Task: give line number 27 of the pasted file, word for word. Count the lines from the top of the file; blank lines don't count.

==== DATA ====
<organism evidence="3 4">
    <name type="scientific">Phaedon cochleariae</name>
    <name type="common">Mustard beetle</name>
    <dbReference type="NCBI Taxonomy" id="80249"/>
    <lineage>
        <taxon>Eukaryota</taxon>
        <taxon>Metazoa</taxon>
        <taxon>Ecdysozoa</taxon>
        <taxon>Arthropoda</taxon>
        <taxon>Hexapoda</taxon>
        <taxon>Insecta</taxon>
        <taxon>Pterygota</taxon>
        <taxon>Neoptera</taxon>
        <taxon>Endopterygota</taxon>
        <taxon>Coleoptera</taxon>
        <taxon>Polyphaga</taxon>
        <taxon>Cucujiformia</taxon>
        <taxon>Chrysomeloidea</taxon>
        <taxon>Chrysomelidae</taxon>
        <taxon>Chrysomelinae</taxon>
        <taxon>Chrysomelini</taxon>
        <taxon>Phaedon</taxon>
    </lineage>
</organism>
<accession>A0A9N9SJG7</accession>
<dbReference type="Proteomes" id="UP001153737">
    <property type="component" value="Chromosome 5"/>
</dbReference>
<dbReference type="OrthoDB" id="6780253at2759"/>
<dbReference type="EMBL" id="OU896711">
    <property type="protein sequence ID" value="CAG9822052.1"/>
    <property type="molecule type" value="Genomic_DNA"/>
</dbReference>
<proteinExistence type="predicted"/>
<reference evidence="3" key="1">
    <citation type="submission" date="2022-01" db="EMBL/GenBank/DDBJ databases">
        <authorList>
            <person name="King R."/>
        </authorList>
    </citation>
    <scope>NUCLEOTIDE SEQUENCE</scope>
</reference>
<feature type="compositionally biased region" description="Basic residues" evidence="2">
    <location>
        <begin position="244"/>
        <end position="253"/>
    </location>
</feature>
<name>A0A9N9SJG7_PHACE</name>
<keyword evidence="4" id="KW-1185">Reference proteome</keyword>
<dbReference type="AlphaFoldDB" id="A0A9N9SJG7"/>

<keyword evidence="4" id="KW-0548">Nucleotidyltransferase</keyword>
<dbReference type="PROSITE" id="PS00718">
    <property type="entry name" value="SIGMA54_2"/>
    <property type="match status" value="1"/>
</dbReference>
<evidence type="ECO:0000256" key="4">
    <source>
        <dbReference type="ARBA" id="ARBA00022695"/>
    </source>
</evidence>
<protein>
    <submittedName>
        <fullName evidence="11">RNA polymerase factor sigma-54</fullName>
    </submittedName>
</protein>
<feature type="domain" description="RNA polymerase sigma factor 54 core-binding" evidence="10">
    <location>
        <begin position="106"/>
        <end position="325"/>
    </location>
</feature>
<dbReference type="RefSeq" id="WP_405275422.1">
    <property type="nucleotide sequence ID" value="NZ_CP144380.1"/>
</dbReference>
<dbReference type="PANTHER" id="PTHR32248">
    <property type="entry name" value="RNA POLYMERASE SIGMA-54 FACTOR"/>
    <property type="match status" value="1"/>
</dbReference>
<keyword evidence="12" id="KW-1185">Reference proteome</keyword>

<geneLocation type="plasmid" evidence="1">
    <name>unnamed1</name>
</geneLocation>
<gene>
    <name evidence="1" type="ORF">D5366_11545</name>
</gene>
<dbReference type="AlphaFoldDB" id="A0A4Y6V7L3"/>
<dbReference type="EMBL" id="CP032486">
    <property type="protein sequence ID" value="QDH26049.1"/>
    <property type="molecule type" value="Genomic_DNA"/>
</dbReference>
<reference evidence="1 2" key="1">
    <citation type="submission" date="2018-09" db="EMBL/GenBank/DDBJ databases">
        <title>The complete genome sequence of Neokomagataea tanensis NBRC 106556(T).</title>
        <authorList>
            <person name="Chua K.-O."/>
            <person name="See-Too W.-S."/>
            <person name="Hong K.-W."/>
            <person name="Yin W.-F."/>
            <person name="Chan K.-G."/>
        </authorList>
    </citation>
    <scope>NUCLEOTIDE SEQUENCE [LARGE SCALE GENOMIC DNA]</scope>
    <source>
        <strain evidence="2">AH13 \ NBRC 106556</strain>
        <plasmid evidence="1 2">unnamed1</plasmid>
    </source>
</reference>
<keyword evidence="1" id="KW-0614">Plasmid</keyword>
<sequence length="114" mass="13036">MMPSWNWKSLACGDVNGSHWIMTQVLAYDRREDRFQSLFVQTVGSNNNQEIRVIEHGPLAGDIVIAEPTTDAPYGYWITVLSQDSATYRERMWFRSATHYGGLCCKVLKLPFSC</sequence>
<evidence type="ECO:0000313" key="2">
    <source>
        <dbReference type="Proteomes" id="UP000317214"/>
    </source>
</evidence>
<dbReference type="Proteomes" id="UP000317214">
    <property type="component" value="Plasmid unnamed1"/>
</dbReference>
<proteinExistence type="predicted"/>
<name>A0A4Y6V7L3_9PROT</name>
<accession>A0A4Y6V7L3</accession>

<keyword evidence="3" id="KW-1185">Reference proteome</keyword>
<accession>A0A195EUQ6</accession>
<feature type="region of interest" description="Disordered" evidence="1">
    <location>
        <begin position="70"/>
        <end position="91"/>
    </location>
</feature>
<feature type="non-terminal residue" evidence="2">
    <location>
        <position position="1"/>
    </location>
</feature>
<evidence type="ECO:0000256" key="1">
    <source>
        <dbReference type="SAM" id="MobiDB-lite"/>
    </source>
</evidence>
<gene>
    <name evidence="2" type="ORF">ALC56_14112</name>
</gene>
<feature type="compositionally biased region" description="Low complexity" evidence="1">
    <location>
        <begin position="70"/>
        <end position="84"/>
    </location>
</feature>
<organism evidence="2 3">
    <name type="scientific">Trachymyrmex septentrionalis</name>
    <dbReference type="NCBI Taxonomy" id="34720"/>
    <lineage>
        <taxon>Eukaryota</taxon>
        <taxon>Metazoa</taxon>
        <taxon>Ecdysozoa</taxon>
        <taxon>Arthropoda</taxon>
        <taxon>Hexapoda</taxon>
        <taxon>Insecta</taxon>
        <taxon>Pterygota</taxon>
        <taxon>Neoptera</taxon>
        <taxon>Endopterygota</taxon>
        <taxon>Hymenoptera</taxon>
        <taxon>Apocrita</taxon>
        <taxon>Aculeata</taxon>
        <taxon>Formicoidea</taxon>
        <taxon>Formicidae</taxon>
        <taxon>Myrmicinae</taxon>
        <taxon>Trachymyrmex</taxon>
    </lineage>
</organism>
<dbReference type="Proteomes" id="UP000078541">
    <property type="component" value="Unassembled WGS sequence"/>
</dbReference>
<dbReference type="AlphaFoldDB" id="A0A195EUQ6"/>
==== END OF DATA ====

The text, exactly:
    <property type="component" value="Chromosome 5"/>